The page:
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Identifier
Created
Classification
Origin
06NDJAMENA579
2006-04-20 16:12:00
CONFIDENTIAL
Embassy Ndjamena
Cable title:  

CHAD: PRESIDENT DEBY THANKS U.S. FOR SUPPORT

Tags:   PREF  PREL  PGOV  EPET  ENRG  CD 
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VZCZCXYZ0018
OO RUEHWEB

DE RUEHNJ #0579/01 1101612
ZNY CCCCC ZZH
O 201612Z APR 06
FM AMEMBASSY NDJAMENA
TO RUEHC/SECSTATE WASHDC IMMEDIATE 3584
INFO RUEHUJA/AMEMBASSY ABUJA PRIORITY 1058
RUEHDS/AMEMBASSY ADDIS ABABA PRIORITY 0706
RUEHJB/AMEMBASSY BUJUMBURA PRIORITY 0038
RUEHKH/AMEMBASSY KHARTOUM PRIORITY 0149
RUEHLO/AMEMBASSY LONDON PRIORITY 1303
RUEHNM/AMEMBASSY NIAMEY PRIORITY 2606
RUEHFR/AMEMBASSY PARIS PRIORITY 1691
RUEHYD/AMEMBASSY YAOUNDE PRIORITY 1090
RUEATRS/DEPT OF TREASURY WASHDC PRIORITY
RUCNDT/USMISSION USUN NEW YORK PRIORITY 0693
						C O N F I D E N T I A L NDJAMENA 000579 

SIPDIS

SIPDIS

BUJUMBURA FOR DAS YAMAMOTO; PARIS AND LONDON FOR
AFRICAWATCHERS, TREASURY FOR OTA

E.O. 12958: DECL: 04/20/2017
TAGS: PREF PREL PGOV EPET ENRG CD
SUBJECT: CHAD: PRESIDENT DEBY THANKS U.S. FOR SUPPORT


Classified By: DCM LUCY TAMLYN FOR REASON 1.4 (B)



1. (C) Summary: In a meeting with Ambassador Wall on April
20, President Deby thanked the United States for condemning
Sudan's role in the recent attacks on Chad. He shared
information on what he feared would be a new attack in the
East in the coming days, and stated that Sudan was also
arming Central African Republic rebels. He hoped for a
positive telephone conversation with World Bank President
Wolfowitz but said he preferred to be without oil than to
have Chad's money blocked. End Summary.



2. (C) President Deby called Ambassador Wall to a meeting on
Thursday, April 20, at the Presidential Palace. Also present
at the meeting were DCM (notetaker), Personal Secretary (and
First Lady) Hinda Itno, and a Chadian notetaker. President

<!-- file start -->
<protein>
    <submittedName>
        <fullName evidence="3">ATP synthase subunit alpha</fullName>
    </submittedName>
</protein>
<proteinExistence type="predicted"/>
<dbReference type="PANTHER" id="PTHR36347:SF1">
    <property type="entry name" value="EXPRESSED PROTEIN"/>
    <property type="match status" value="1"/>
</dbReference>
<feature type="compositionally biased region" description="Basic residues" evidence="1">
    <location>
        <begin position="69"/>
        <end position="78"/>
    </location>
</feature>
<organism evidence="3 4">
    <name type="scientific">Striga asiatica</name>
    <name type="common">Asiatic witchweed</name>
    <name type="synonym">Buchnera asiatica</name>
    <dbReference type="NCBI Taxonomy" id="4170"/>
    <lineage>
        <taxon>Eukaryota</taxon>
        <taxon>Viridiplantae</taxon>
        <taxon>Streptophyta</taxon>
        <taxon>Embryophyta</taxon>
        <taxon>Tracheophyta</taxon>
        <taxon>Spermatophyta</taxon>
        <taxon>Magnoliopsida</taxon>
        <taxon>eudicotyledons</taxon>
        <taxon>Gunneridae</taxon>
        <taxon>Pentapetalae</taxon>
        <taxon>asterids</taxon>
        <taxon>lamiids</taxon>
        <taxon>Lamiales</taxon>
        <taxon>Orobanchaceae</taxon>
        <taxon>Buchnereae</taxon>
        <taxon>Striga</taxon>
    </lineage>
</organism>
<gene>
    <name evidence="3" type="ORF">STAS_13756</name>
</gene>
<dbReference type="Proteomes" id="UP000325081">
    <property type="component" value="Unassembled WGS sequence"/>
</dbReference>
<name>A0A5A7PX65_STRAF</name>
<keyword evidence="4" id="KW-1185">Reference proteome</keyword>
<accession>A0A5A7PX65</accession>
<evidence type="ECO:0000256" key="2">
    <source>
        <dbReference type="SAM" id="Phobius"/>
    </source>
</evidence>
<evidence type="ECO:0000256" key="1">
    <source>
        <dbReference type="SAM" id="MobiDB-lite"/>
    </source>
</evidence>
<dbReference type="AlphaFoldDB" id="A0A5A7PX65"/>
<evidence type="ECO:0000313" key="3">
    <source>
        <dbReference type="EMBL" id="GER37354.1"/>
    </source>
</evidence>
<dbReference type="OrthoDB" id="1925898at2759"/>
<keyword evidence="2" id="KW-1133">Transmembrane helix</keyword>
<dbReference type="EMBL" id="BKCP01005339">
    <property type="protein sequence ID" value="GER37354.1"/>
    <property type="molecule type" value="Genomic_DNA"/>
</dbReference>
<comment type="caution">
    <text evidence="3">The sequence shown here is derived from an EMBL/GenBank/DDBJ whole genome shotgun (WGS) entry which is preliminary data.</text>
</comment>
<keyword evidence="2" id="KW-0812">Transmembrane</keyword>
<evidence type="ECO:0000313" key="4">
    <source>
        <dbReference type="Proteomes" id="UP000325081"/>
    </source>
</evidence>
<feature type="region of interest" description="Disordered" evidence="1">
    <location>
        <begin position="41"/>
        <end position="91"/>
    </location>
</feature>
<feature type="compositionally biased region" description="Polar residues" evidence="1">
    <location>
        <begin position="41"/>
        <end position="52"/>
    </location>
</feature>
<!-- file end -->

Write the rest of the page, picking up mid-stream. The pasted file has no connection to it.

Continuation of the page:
Deby explained that he had hoped to see the Ambassador on
April 19, but had learned that the Ambassador was traveling
in the East to visit Sudanese refugee camps. He explained
that he wanted to tell the Ambassador that Sudan was
continuing to equip rebels, and that he had information that
Sudan was assisting forces from the Central African Republic
(CAR) to meet up with the Chadian rebels and Sudanese
mercenaries.



3. (C) President Deby explained that the CAR forces were
supporters of the former CAR President, and that their aim
was, after taking Chad, to take the CAR. President Deby
continued that they had information that some 30 vehicles
were preparing to enter Chad and were aiming to attack Adre
and Abeche. The GOC expected this assault to take place
sometime between today (April 20) and Sunday, April 23.



4. (C) The second motive for the meeting was to convey
President Deby's thanks to Ambassador Wall and to President
Bush for firmly condemning the Government of Sudan for its
role in the rebel attacks. The United States was, according
to the President, the only country that had done so, and he
was particularly touched by this. He reiterated again that
Chad owed sincere thanks to Ambassador Wall and to President
Bush.



5. (C) Turning to the issue of the impasse between the
Government of Chad (GOC) and the World Bank, President Deby